It's conference season once again and old style lobbying appears to be alive and well (if not always completely sober) despite all the talk during the remainder of the year of a new breed of strategic research-based public affairs.
At 1am in the bar of the Grand, far from the restraining influences of Whitehall's army of civil servants, even the most reconstructed lobbyist can be spotted indulging in some very un-PC, champagne-fuelled networking.
And outside of the confines of the security cordon, lobbyists are busily smoozing with a whole raft of special advisers.
How effective this bout of ministerial access proves in the long run is hard to evaluate - and can only be judged by the fact that the lobbying industry turns out in full every year. But surely there must be some mistake?
Isn't this the industry that redefined itself post-Nolan and claimed to no longer rely on this type of junket in order to put its case?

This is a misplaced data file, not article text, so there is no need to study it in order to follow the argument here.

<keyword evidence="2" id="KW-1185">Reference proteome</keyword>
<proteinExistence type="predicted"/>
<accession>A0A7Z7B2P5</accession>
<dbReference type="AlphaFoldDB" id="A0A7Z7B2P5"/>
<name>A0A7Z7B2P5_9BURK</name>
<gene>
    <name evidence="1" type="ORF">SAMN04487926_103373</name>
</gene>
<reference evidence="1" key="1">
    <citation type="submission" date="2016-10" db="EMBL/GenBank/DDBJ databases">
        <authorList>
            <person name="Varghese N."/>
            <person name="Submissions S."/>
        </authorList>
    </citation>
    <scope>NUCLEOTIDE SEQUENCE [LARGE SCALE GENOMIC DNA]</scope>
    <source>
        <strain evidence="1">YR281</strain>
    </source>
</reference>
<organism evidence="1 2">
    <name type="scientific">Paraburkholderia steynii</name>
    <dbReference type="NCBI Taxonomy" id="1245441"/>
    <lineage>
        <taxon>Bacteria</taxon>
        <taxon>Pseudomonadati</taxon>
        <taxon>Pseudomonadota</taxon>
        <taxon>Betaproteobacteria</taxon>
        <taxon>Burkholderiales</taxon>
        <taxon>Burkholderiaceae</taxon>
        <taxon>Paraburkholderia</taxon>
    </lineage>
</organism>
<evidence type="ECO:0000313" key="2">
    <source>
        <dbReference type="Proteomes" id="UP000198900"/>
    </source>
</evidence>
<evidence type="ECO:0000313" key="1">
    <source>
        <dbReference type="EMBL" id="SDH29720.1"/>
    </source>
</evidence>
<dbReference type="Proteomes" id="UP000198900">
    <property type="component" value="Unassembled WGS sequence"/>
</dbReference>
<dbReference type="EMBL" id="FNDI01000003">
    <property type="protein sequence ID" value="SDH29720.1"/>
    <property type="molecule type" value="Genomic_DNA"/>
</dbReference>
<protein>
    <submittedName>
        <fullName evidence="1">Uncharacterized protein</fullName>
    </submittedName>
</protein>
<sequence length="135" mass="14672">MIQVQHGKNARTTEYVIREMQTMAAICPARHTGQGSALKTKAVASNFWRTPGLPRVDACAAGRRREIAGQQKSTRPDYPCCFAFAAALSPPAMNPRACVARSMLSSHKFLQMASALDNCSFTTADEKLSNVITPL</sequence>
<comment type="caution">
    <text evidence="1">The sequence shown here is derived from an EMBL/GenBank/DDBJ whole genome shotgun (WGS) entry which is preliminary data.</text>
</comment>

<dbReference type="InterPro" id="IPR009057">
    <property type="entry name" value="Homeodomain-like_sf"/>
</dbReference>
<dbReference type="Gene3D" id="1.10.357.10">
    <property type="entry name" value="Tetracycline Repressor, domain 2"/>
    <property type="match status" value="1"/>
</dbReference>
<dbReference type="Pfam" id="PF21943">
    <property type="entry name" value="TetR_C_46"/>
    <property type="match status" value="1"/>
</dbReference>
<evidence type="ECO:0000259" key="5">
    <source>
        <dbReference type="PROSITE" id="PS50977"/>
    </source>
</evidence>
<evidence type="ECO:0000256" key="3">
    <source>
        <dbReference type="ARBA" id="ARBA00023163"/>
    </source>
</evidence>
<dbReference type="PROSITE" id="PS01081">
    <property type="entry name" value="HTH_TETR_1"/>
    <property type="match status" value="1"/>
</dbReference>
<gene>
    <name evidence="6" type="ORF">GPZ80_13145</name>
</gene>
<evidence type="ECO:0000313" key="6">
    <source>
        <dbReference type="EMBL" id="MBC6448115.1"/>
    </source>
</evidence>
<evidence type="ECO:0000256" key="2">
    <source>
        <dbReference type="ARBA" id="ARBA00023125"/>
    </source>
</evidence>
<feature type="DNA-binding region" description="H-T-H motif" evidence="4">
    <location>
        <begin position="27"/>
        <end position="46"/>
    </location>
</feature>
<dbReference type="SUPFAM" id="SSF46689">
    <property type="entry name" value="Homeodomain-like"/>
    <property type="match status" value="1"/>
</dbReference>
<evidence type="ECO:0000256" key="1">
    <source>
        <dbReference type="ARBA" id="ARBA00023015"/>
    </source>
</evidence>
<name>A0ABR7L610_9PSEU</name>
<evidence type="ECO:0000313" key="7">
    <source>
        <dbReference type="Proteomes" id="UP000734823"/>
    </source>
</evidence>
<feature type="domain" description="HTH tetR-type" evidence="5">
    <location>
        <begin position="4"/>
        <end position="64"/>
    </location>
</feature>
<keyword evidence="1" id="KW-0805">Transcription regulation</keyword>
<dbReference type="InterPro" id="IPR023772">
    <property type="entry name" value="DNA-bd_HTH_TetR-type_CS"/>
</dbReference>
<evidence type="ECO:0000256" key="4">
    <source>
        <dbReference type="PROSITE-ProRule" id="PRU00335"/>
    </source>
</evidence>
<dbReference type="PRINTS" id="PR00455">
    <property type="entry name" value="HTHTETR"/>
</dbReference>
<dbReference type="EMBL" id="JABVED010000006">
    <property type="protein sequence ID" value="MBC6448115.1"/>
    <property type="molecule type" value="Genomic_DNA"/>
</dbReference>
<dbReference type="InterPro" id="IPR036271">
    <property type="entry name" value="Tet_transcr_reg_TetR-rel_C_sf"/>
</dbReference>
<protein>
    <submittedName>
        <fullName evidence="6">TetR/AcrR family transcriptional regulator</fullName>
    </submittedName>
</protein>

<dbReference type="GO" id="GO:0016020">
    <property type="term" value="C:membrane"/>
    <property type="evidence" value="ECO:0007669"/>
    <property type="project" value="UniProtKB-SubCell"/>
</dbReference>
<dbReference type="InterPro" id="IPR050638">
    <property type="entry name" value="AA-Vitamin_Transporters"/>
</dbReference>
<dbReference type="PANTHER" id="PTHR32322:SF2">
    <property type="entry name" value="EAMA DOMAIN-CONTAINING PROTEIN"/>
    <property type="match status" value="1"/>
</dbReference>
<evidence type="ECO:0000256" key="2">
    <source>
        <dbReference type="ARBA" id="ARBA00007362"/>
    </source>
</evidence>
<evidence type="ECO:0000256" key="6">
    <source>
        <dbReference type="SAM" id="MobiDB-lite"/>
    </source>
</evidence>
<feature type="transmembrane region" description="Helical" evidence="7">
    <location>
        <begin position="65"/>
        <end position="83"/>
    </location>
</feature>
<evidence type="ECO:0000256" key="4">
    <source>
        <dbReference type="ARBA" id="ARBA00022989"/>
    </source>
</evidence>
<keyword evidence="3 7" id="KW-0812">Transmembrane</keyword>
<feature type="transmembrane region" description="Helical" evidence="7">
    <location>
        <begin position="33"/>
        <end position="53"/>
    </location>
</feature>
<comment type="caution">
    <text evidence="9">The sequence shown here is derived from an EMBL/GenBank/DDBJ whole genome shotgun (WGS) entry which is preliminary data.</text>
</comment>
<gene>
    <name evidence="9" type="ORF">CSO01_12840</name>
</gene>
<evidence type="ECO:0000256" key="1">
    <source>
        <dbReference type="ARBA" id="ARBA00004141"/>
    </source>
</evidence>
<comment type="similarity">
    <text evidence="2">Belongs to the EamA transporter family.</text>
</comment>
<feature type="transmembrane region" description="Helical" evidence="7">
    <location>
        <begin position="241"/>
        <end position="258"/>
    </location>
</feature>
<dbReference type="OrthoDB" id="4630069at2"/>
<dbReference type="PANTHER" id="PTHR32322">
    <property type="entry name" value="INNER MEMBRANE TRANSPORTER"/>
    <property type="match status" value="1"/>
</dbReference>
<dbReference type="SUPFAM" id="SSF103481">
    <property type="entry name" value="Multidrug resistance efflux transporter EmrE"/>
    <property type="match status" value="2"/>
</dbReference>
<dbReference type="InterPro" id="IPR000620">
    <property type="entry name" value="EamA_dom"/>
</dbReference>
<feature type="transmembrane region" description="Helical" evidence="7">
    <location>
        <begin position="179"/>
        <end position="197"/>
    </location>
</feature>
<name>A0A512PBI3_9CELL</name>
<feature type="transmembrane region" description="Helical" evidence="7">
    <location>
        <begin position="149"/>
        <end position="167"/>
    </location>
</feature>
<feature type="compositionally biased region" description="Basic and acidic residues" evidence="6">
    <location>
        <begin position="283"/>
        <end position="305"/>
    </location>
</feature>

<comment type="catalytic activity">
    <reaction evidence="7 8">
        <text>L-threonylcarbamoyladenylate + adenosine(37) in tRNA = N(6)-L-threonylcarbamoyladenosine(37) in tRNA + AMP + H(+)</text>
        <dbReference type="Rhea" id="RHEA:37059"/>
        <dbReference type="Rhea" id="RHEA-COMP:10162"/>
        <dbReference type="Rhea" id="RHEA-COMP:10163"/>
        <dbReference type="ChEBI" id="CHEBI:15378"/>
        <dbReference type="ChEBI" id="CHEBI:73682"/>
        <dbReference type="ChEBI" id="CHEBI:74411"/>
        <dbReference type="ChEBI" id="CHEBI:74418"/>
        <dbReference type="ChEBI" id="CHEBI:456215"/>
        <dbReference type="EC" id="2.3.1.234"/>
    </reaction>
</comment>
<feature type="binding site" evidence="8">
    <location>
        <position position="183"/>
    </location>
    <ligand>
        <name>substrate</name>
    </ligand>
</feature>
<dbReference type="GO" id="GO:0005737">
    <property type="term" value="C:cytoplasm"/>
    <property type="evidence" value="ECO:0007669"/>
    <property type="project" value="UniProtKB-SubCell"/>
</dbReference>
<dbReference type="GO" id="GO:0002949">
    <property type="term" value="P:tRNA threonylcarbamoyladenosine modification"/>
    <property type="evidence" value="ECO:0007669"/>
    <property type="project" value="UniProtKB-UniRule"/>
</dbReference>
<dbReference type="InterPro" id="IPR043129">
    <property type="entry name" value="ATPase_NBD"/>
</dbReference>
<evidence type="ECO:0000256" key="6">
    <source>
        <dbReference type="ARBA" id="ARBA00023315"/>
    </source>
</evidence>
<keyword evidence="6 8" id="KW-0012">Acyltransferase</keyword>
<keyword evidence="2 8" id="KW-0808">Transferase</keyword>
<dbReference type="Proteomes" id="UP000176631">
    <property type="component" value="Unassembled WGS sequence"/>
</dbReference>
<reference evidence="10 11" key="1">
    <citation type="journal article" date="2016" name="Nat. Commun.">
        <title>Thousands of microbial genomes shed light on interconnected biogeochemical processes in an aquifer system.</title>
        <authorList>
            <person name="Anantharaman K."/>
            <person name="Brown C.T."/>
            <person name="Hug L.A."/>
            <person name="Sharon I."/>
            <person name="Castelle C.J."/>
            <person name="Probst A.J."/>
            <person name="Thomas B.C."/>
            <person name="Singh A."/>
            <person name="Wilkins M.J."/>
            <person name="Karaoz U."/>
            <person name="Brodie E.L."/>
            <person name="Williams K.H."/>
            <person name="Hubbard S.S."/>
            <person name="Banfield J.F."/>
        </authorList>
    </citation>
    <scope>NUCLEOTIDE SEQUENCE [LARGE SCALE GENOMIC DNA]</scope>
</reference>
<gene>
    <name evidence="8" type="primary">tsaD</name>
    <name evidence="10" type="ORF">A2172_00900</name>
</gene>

Well, appearances may be deceptive. Because while the various fringe meetings, organised by consultancies, may prove constructive for client companies, a considerable amount of the conference contact building serves little more than the individual political passions of the consultants.
While the party conference season may further the political careers of various ex-Millbankers, and no doubt brings in new business for consultancies, the industry would do well to re-examine its real objectives for the wholesale agency decampment to the coast before the next conference season.